Research Topic

Cell Stress, Metabolic Reprogramming and Cancer

  • Submission closed.

About this Research Topic

The hallmarks of cancer comprise six biological capabilities acquired during the multistep development of human tumors: sustaining proliferative signaling, evading growth suppressors, resisting cell death, enabling replicative immortality, inducing angiogenesis, activating invasion and metastasis. ...

The hallmarks of cancer comprise six biological capabilities acquired during the multistep development of human tumors: sustaining proliferative signaling, evading growth suppressors, resisting cell death, enabling replicative immortality, inducing angiogenesis, activating invasion and metastasis. Mitochondria, beyond being the site of aerobic respiration, are at the crossroads of a variety of metabolic and signaling pathways resulting key regulatory organelles in cell life and death decision. Thus, it is no surprise that genomic, functional and structural mitochondrial alterations have been associated with cancer and that mitochondria have become a pharmacological target in cancer therapy. Proliferating tumor cells show increased glycolysis and convert the majority of glucose to L-lactate, even in normoxic conditions. This is known as the Warburg effect. Actually, in many tumors mitochondria are not defective in oxidative phosphorylation, and in the last decade, the molecular basis of Warburg effect has been reconsidered in the context of a set of concerted changes in energy metabolism and mitochondrial function that support tumorigenesis. This process, referred to as reprogramming of energy metabolism, is an emerging hallmark of cancer development. Metabolic reprogramming is driven by oncogenic changes of specific cell-signaling pathways and tumor microenvironment. Although much circumstantial clinical and experimental evidence exists of the peculiar metabolic features of cancer cells, the molecular mechanisms leading to cancer metabolic reprogramming, including the interplay between metabolism and epigenetics, are still elusive. This Research Topic is meant as a forum to present and discuss, in the form of research, mini-review or review articles, the achievements and perspectives in the research on the regulatory network and its key functional components which rewires cell metabolism in tumor transformation. The results of these studies are at the leading edge of cancer research and will lay the bases for the development of new therapies and the implementation of nutritional regimen for a healthy life as well as the improvement of anti-cancer therapies.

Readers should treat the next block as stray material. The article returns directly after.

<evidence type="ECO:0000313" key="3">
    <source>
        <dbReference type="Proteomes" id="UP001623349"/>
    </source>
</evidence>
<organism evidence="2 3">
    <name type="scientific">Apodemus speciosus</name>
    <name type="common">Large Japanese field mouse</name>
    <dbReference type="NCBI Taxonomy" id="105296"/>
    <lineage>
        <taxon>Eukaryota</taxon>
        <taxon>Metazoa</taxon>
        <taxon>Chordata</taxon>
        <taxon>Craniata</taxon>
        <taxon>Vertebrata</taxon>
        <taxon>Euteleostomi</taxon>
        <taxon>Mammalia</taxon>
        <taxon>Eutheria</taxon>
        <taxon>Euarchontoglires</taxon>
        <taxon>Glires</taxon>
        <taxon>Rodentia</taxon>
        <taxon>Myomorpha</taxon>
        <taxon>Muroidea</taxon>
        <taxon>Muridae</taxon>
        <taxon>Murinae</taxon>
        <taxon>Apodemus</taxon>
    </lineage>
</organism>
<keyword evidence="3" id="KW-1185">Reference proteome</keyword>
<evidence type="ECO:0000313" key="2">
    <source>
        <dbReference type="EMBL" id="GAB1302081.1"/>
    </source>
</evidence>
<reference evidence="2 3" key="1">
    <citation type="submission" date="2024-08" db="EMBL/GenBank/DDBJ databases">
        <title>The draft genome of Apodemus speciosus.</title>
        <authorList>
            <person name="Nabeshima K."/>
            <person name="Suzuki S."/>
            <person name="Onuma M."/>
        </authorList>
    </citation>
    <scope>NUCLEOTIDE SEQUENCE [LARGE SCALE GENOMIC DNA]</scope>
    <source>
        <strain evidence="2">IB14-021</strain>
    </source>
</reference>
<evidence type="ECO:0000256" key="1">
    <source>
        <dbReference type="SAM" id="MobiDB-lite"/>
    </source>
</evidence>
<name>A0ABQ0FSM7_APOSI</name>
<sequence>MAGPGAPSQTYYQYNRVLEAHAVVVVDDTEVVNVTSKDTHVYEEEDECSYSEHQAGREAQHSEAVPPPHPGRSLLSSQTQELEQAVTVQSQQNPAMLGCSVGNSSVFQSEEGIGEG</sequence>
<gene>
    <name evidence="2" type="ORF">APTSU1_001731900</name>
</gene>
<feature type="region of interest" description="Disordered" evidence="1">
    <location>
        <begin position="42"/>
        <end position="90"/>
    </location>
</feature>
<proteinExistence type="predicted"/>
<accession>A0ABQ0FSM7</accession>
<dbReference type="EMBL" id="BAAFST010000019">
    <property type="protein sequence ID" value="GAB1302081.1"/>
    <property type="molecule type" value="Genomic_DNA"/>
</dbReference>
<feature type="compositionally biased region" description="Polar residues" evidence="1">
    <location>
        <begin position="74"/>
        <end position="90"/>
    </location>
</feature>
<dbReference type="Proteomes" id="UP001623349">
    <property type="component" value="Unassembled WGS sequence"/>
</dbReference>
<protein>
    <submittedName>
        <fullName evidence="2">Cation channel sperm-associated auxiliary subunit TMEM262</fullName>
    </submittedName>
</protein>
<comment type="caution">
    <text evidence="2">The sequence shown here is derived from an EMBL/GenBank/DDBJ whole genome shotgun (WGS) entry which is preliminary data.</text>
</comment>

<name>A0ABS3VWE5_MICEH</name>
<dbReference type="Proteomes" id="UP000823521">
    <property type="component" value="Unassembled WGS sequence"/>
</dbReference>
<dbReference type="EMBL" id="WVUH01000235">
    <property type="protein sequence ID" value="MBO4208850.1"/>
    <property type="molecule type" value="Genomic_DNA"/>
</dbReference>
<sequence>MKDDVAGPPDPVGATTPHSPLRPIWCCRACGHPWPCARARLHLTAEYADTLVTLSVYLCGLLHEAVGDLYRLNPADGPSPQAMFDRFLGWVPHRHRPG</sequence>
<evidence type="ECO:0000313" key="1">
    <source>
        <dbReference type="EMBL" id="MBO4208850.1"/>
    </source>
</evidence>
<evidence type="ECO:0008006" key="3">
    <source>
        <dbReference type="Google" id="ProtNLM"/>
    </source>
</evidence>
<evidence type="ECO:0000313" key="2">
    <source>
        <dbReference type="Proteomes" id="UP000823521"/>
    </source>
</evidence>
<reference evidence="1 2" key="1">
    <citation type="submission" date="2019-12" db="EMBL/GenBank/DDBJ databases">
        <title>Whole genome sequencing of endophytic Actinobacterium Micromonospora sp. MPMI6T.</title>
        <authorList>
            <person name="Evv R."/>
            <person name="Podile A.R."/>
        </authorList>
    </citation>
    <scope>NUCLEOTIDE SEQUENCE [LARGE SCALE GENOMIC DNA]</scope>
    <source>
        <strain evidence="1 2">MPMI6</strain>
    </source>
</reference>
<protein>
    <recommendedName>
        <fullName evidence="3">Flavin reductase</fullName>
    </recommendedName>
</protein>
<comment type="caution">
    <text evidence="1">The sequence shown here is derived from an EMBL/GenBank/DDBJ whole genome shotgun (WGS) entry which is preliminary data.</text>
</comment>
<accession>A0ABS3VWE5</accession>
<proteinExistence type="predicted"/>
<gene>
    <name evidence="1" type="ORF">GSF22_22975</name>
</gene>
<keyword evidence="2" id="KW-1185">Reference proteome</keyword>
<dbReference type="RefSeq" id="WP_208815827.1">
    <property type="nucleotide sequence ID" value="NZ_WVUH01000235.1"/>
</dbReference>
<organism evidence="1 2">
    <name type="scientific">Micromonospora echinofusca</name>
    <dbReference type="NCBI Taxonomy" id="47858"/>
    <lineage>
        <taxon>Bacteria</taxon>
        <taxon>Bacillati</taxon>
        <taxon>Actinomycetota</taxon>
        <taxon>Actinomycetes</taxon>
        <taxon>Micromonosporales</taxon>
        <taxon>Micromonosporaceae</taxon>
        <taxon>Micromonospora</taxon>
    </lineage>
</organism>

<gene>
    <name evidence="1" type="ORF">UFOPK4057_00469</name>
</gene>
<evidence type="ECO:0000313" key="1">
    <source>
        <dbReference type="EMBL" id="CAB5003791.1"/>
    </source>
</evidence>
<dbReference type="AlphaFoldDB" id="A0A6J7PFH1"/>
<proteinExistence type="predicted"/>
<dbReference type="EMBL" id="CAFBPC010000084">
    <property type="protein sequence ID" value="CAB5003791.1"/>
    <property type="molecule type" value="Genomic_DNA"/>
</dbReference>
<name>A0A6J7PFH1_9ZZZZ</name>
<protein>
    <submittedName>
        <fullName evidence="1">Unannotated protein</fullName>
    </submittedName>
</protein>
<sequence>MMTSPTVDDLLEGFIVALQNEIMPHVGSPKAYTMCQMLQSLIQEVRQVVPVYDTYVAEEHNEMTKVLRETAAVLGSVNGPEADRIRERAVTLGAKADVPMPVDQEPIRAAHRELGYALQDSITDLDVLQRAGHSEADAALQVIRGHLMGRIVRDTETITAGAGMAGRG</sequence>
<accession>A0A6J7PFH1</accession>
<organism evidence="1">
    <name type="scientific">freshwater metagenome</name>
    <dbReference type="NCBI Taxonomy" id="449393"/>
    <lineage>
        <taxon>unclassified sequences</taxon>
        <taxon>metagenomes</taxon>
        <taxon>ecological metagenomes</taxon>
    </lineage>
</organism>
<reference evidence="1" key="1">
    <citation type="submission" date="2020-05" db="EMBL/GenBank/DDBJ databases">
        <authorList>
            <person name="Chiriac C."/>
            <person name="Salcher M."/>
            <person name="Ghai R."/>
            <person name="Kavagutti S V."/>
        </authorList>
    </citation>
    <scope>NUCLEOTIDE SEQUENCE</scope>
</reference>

Keywords: Stress, mitochondria, metabolism, cancer, nutrition


Important Note: All contributions to this Research Topic must be within the scope of the section and journal to which they are submitted, as defined in their mission statements. Frontiers reserves the right to guide an out-of-scope manuscript to a more suitable section or journal at any stage of peer review.

Recent Articles

Loading..

About Frontiers Research Topics

With their unique mixes of varied contributions from Original Research to Review Articles, Research Topics unify the most influential researchers, the latest key findings and historical advances in a hot research area! Find out more on how to host your own Frontiers Research Topic or contribute to one as an author.

Topic Editors

Loading..

Submission Deadlines

Submission closed.

Participating Journals

Loading..

Topic Editors

Loading..

Submission Deadlines

Submission closed.

Participating Journals

Loading..
Loading..

total views article views article downloads topic views

}
 
Top countries
Top referring sites
Loading..

Comments

Loading..

Add a comment

Add comment
Back to top